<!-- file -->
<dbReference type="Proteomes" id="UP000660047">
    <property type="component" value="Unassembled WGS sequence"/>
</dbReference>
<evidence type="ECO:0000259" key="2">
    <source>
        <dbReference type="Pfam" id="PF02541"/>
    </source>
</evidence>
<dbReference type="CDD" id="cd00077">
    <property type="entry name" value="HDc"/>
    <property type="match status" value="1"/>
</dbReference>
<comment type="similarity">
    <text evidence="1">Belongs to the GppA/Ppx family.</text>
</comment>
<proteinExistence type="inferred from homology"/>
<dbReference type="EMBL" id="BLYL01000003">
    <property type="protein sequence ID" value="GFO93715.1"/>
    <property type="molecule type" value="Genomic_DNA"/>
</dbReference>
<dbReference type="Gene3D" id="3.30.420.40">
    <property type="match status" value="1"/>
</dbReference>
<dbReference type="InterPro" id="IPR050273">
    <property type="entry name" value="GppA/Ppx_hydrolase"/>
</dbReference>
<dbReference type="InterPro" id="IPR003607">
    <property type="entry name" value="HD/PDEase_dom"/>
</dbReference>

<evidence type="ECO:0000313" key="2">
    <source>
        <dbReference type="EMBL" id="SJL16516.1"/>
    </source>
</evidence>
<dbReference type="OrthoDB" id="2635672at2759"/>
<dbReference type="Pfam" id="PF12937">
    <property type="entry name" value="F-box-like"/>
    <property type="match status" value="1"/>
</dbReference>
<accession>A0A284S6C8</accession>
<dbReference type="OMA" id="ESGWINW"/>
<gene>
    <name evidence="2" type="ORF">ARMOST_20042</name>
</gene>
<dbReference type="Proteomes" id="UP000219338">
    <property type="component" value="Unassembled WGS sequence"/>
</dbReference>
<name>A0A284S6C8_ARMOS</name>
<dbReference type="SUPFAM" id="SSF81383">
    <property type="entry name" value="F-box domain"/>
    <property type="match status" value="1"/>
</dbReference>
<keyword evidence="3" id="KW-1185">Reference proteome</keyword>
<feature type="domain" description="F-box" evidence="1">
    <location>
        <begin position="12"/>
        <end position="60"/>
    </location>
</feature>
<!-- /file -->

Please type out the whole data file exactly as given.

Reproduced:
<dbReference type="Proteomes" id="UP000660047">
    <property type="component" value="Unassembled WGS sequence"/>
</dbReference>
<evidence type="ECO:0000259" key="2">
    <source>
        <dbReference type="Pfam" id="PF02541"/>
    </source>
</evidence>
<dbReference type="CDD" id="cd00077">
    <property type="entry name" value="HDc"/>
    <property type="match status" value="1"/>
</dbReference>
<comment type="similarity">
    <text evidence="1">Belongs to the GppA/Ppx family.</text>
</comment>
<proteinExistence type="inferred from homology"/>
<dbReference type="EMBL" id="BLYL01000003">
    <property type="protein sequence ID" value="GFO93715.1"/>
    <property type="molecule type" value="Genomic_DNA"/>
</dbReference>
<dbReference type="Gene3D" id="3.30.420.40">
    <property type="match status" value="1"/>
</dbReference>
<dbReference type="InterPro" id="IPR050273">
    <property type="entry name" value="GppA/Ppx_hydrolase"/>
</dbReference>
<dbReference type="InterPro" id="IPR003607">
    <property type="entry name" value="HD/PDEase_dom"/>
</dbReference>

<evidence type="ECO:0000313" key="2">
    <source>
        <dbReference type="EMBL" id="SJL16516.1"/>
    </source>
</evidence>
<dbReference type="OrthoDB" id="2635672at2759"/>
<dbReference type="Pfam" id="PF12937">
    <property type="entry name" value="F-box-like"/>
    <property type="match status" value="1"/>
</dbReference>
<accession>A0A284S6C8</accession>
<dbReference type="OMA" id="ESGWINW"/>
<gene>
    <name evidence="2" type="ORF">ARMOST_20042</name>
</gene>
<dbReference type="Proteomes" id="UP000219338">
    <property type="component" value="Unassembled WGS sequence"/>
</dbReference>
<name>A0A284S6C8_ARMOS</name>
<dbReference type="SUPFAM" id="SSF81383">
    <property type="entry name" value="F-box domain"/>
    <property type="match status" value="1"/>
</dbReference>
<keyword evidence="3" id="KW-1185">Reference proteome</keyword>
<feature type="domain" description="F-box" evidence="1">
    <location>
        <begin position="12"/>
        <end position="60"/>
    </location>
</feature>